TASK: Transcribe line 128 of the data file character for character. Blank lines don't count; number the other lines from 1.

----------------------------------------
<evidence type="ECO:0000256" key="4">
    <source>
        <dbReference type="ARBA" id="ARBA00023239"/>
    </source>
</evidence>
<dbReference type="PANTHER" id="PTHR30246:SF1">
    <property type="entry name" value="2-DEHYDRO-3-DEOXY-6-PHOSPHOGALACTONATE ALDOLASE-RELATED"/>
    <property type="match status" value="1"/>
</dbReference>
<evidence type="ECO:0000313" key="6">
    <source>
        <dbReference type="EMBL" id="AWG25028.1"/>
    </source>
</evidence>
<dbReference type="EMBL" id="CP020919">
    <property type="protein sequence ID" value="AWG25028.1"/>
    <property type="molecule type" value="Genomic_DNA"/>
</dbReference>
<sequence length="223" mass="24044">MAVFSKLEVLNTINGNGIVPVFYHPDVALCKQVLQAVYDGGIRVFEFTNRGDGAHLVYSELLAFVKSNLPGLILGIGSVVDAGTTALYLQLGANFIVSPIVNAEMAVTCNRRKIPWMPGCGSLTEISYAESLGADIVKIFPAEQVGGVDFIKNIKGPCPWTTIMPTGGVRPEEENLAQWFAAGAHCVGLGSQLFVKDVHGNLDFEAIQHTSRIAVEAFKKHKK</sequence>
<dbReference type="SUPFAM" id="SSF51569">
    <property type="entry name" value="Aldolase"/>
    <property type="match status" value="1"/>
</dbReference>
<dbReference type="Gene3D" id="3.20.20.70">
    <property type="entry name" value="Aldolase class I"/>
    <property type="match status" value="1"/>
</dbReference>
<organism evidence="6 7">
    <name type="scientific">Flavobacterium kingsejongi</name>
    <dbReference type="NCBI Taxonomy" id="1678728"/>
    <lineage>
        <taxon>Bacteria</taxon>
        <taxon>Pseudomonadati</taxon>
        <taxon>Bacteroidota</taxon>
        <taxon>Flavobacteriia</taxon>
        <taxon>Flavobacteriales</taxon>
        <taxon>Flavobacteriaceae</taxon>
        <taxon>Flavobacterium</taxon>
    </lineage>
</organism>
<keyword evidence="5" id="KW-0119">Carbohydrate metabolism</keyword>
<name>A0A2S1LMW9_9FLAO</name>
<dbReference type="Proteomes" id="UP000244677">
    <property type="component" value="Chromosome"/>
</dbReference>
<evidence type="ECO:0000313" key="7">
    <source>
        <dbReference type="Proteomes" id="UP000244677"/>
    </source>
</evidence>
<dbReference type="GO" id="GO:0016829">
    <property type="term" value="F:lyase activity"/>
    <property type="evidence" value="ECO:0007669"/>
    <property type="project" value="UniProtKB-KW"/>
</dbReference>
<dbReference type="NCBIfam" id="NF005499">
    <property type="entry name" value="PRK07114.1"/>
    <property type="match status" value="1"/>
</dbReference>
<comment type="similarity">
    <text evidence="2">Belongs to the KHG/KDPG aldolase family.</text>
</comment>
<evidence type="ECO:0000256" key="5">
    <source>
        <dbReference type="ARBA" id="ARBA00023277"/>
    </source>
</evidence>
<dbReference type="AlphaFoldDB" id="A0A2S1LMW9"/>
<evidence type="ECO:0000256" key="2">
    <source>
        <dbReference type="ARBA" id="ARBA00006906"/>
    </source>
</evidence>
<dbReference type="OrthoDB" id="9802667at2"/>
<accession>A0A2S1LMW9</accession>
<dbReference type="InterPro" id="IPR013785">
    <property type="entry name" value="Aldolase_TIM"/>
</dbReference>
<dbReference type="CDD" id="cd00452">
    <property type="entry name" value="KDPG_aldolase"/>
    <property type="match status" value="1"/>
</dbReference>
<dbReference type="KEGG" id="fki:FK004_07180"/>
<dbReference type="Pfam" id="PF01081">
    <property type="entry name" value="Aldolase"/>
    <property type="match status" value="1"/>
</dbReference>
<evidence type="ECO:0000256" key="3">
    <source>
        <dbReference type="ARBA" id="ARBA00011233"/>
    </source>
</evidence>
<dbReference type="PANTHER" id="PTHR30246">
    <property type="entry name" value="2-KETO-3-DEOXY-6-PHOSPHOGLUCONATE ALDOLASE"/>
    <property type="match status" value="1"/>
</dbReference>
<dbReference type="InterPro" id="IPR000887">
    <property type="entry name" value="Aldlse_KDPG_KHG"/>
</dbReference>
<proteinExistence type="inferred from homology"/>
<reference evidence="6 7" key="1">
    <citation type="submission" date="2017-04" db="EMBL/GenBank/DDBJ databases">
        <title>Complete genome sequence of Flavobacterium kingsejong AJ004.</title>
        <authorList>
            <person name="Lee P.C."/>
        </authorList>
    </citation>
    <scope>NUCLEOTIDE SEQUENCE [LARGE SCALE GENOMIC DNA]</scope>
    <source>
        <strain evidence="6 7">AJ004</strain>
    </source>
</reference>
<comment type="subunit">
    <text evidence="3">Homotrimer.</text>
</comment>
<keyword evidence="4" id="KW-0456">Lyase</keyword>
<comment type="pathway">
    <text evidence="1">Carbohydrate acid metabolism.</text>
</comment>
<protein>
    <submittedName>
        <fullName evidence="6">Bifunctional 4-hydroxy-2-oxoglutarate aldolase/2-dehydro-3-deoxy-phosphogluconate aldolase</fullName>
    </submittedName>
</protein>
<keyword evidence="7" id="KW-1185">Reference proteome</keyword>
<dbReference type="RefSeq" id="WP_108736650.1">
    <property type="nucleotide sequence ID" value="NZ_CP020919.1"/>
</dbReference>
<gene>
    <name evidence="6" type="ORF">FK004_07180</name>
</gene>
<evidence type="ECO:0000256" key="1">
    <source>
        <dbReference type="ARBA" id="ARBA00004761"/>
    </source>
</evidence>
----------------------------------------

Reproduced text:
</dbReference>